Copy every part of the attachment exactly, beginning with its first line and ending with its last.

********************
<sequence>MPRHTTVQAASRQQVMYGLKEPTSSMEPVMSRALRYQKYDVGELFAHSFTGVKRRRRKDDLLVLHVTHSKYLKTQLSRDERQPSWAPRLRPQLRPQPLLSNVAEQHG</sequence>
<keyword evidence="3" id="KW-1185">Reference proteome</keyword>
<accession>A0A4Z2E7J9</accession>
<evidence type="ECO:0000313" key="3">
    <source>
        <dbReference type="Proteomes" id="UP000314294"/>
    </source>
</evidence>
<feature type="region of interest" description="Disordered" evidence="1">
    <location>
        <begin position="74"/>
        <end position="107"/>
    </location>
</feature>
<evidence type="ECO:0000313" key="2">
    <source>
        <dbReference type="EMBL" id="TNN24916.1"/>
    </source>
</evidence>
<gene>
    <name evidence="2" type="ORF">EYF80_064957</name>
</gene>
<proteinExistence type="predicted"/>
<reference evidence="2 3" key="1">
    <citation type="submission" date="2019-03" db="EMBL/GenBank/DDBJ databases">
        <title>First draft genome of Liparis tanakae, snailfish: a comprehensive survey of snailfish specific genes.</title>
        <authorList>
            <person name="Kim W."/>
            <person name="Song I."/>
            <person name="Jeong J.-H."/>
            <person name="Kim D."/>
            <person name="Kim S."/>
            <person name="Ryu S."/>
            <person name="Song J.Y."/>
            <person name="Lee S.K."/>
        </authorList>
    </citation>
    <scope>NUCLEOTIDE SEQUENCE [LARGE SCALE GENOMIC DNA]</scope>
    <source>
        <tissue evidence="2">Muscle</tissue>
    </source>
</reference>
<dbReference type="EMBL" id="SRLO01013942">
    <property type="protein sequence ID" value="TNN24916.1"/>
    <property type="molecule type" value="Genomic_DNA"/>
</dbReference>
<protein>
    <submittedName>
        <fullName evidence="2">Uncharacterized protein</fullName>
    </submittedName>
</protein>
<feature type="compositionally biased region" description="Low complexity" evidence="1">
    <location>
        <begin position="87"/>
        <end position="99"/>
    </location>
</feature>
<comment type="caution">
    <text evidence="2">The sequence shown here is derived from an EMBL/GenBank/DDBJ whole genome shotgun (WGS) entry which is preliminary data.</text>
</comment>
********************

<sequence>MPRHTTVQAASRQQVMYGLKEPTSSMEPVMSRALRYQKYDVGELFAHSFTGVKRRRRKDDLLVLHVTHSKYLKTQLSRDERQPSWAPRLRPQLRPQPLLSNVAEQHG</sequence>
<keyword evidence="3" id="KW-1185">Reference proteome</keyword>
<accession>A0A4Z2E7J9</accession>
<evidence type="ECO:0000313" key="3">
    <source>
        <dbReference type="Proteomes" id="UP000314294"/>
    </source>
</evidence>
<feature type="region of interest" description="Disordered" evidence="1">
    <location>
        <begin position="74"/>
        <end position="107"/>
    </location>
</feature>
<evidence type="ECO:0000313" key="2">
    <source>
        <dbReference type="EMBL" id="TNN24916.1"/>
    </source>
</evidence>
<gene>
    <name evidence="2" type="ORF">EYF80_064957</name>
</gene>
<proteinExistence type="predicted"/>
<reference evidence="2 3" key="1">
    <citation type="submission" date="2019-03" db="EMBL/GenBank/DDBJ databases">
        <title>First draft genome of Liparis tanakae, snailfish: a comprehensive survey of snailfish specific genes.</title>
        <authorList>
            <person name="Kim W."/>
            <person name="Song I."/>
            <person name="Jeong J.-H."/>
            <person name="Kim D."/>
            <person name="Kim S."/>
            <person name="Ryu S."/>
            <person name="Song J.Y."/>
            <person name="Lee S.K."/>
        </authorList>
    </citation>
    <scope>NUCLEOTIDE SEQUENCE [LARGE SCALE GENOMIC DNA]</scope>
    <source>
        <tissue evidence="2">Muscle</tissue>
    </source>
</reference>
<dbReference type="EMBL" id="SRLO01013942">
    <property type="protein sequence ID" value="TNN24916.1"/>
    <property type="molecule type" value="Genomic_DNA"/>
</dbReference>
<protein>
    <submittedName>
        <fullName evidence="2">Uncharacterized protein</fullName>
    </submittedName>
</protein>
<feature type="compositionally biased region" description="Low complexity" evidence="1">
    <location>
        <begin position="87"/>
        <end position="99"/>
    </location>
</feature>
<comment type="caution">
    <text evidence="2">The sequence shown here is derived from an EMBL/GenBank/DDBJ whole genome shotgun (WGS) entry which is preliminary data.</text>
</comment>